Regarding the expression of $f(1)$
in terms of other known constants:
$$f(1) = -e\left(\gamma + \sum_{n\geq 1} (-1)^n \frac1{n\cdot n!} \right)
\qquad\quad \tag{$*$} \label{id}$$
$$\qquad\qquad\qquad= -e \left(\gamma - 1 + \frac1{4} - \frac1{18} + \frac1{96} - \frac1{600} + \cdots \right)$$
where $e = \sum_{n\geq0} \frac1{n!} \approx 2.718$ and
$\gamma \approx 0.577$ is the Euler-Mascheroni constant.

This infinite sum expression
follows from the identity $f(1) = -e {\rm Ei}(-1)$
and is on the Wikipedia page for the Gompertz constant.
I recommend also taking a look at the survey Euler's constant: Euler's work and modern developments by Jeffrey Lagarias,
where it appears as (2.5.11).

Since
$f(x) ``=" \sum_{n\geq 0} (-1)^n n! x^n$
and
$e^{-1} = \sum_{n\geq 0} (-1)^n \frac{1}{n!}$,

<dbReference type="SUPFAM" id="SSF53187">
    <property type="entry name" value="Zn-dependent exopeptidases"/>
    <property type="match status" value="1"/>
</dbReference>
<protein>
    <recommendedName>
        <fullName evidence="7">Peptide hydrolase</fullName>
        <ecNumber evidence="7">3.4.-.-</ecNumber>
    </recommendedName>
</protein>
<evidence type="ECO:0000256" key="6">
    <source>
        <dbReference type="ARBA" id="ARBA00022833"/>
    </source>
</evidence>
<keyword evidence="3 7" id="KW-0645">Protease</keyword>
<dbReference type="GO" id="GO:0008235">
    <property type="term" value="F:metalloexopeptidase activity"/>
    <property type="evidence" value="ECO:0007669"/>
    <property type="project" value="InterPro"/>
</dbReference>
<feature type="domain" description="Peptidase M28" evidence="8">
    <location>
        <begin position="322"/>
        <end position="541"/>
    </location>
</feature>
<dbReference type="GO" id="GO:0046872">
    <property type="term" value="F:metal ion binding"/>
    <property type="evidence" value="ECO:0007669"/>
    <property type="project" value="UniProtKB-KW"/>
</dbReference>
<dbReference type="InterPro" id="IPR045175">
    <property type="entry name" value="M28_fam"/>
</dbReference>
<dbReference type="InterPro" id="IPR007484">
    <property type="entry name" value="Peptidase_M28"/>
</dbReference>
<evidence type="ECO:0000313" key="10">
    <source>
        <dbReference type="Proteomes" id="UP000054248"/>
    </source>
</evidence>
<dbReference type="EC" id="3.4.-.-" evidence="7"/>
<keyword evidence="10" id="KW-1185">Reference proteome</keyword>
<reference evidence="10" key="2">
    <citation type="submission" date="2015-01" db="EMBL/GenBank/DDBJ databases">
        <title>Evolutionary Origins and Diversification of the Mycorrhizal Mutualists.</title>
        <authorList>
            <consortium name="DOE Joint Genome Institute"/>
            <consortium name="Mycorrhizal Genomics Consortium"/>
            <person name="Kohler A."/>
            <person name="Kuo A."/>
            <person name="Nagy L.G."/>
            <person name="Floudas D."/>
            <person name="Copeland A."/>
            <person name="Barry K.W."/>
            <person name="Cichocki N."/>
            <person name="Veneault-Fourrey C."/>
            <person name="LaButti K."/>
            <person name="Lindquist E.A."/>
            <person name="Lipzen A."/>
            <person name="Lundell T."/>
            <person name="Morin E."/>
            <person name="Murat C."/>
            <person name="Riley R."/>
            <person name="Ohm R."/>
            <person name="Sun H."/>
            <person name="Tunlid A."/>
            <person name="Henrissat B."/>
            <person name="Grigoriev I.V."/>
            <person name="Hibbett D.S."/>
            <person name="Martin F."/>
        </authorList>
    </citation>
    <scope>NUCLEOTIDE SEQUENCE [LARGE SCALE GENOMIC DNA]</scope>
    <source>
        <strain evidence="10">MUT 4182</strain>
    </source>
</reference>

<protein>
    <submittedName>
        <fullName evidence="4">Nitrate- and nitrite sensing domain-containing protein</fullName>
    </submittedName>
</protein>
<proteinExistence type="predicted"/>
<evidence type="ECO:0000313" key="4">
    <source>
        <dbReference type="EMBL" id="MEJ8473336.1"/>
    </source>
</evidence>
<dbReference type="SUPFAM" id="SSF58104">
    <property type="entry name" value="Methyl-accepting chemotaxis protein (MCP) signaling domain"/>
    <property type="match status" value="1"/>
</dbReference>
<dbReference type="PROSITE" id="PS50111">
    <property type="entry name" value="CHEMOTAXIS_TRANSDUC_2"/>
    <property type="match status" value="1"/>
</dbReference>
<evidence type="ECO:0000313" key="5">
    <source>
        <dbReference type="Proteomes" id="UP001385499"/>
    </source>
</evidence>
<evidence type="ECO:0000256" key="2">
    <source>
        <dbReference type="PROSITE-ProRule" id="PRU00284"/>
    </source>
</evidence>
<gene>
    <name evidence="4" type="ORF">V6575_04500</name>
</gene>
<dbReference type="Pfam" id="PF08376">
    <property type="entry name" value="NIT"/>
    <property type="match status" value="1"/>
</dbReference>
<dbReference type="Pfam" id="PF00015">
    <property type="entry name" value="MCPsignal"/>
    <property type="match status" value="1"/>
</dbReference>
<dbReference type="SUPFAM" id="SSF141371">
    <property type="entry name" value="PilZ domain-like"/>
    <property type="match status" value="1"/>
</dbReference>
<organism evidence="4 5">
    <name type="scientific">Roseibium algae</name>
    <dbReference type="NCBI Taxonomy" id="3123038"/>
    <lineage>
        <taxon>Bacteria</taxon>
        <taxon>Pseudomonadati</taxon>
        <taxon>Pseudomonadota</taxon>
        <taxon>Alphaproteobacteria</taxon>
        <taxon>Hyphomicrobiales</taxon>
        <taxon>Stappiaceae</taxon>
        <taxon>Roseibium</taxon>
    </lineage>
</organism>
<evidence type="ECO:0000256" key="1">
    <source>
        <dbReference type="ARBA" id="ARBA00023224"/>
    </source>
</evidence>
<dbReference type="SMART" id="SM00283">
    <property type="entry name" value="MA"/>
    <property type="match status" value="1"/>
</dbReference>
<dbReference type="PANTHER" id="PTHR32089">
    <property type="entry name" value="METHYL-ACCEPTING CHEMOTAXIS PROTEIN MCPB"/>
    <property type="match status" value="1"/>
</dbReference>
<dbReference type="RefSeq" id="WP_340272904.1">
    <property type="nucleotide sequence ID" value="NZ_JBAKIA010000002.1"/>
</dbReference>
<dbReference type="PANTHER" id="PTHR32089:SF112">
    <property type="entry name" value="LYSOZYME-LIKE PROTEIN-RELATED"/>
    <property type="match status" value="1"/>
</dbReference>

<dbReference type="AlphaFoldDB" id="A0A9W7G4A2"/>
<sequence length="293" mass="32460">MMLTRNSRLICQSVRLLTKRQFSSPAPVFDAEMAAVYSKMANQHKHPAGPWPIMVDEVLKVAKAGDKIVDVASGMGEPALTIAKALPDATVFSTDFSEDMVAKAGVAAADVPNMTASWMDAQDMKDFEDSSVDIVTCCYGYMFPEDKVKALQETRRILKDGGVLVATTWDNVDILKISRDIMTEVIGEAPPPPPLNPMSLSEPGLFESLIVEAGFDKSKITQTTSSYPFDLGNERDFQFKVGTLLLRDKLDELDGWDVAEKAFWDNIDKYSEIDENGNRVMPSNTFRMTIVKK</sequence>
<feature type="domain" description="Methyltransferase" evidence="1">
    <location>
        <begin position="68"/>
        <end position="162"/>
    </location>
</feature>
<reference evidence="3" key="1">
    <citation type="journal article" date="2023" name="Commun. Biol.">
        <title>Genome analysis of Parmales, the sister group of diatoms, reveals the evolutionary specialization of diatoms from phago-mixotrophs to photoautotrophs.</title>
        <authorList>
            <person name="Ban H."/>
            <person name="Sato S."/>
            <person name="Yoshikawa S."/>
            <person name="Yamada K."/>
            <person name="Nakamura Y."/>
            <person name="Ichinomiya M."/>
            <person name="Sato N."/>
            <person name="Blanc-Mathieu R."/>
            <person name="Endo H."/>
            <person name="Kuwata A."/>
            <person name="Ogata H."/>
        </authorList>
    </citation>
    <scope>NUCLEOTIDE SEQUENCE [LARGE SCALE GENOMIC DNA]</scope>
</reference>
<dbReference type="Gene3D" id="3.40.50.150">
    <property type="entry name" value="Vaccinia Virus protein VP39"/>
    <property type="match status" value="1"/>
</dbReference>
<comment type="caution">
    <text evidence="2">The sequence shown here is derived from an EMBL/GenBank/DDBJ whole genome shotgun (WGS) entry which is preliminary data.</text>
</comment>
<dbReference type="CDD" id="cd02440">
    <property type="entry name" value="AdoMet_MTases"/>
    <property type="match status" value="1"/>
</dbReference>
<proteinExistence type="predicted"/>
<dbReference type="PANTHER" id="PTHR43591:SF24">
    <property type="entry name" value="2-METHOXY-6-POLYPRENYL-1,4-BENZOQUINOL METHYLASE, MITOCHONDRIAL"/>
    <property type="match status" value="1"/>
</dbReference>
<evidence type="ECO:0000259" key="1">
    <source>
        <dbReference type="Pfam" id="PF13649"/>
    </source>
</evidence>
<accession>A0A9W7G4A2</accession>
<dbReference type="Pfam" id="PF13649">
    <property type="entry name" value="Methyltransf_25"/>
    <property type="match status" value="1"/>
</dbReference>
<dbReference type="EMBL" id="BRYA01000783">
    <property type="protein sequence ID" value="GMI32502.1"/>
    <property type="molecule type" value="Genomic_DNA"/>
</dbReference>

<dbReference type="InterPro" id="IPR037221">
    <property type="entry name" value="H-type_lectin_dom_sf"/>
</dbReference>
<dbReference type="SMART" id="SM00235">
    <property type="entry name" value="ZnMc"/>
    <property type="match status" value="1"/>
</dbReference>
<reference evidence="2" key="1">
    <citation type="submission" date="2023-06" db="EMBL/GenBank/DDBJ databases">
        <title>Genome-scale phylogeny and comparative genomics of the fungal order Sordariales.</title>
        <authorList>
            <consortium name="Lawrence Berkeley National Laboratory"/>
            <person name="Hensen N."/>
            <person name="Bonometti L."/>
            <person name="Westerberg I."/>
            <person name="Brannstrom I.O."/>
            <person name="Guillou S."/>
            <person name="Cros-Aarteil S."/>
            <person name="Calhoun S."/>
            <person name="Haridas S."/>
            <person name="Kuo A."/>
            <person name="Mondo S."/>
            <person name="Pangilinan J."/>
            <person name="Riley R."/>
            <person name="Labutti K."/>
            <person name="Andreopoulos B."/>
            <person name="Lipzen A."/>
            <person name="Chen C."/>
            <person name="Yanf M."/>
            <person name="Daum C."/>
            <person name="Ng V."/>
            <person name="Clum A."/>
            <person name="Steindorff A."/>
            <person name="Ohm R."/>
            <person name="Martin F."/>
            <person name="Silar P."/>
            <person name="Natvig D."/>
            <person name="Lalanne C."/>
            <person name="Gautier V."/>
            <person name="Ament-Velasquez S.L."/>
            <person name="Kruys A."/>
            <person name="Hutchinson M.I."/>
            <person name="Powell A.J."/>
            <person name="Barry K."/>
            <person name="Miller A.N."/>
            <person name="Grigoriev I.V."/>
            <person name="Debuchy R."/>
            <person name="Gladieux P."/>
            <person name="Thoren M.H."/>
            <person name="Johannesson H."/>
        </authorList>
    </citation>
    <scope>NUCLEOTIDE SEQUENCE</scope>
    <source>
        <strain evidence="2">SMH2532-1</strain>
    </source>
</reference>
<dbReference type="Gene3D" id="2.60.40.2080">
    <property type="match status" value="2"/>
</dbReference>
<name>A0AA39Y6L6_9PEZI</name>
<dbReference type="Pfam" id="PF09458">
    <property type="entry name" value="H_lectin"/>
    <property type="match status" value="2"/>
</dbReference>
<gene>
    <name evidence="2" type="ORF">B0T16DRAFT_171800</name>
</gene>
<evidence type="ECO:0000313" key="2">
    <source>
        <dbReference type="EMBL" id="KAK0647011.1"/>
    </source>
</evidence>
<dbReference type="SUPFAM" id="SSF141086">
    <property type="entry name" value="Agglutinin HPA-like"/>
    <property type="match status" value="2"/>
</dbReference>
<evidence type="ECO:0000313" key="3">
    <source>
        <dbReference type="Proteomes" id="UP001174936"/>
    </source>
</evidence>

the identity ($*$) can be expressed more symmetrically as
$$ - \left(\sum_{n\geq 0} (-1)^n n! \right) \left(\sum_{m\geq 0} (-1)^m \frac{1}{m!} \right)
\quad ``=" \quad \gamma + \sum_{n\geq 1} (-1)^n \frac1{n\cdot n!}.$$

This formula suggests an argument for evaluating $f(1)$ which avoids differential equations, if one is willing to make some convenient cancellations of divergent series after rearranging the two-index summation on the left-hand side.

For arbitrary nonzero $x$, the relation ($*$) generalizes to $f(x) = - \frac1{x} e^{1/x} {\rm Ei}(-\frac1{x})$
where ${\rm Ei}(x)$ denotes the exponential integral
$${\rm Ei}(x) = \int_{-\infty}^x \frac{e^t}{t} dt. $$
Using the Taylor expansion of ${\rm Ei}(x)$,
$$f(x) = - \frac1{x} e^{1/x} \left(\gamma + \ln x + \sum_{n\geq 1} \frac{(-1)^n}{n \cdot n!} \frac1{ x^n} \right).$$

The American Mathematical Monthly, Vol.113#1 (Jan.2006), 57–62. $\endgroup$ – Noam D. Elkies Jan 14 '12 at 19:32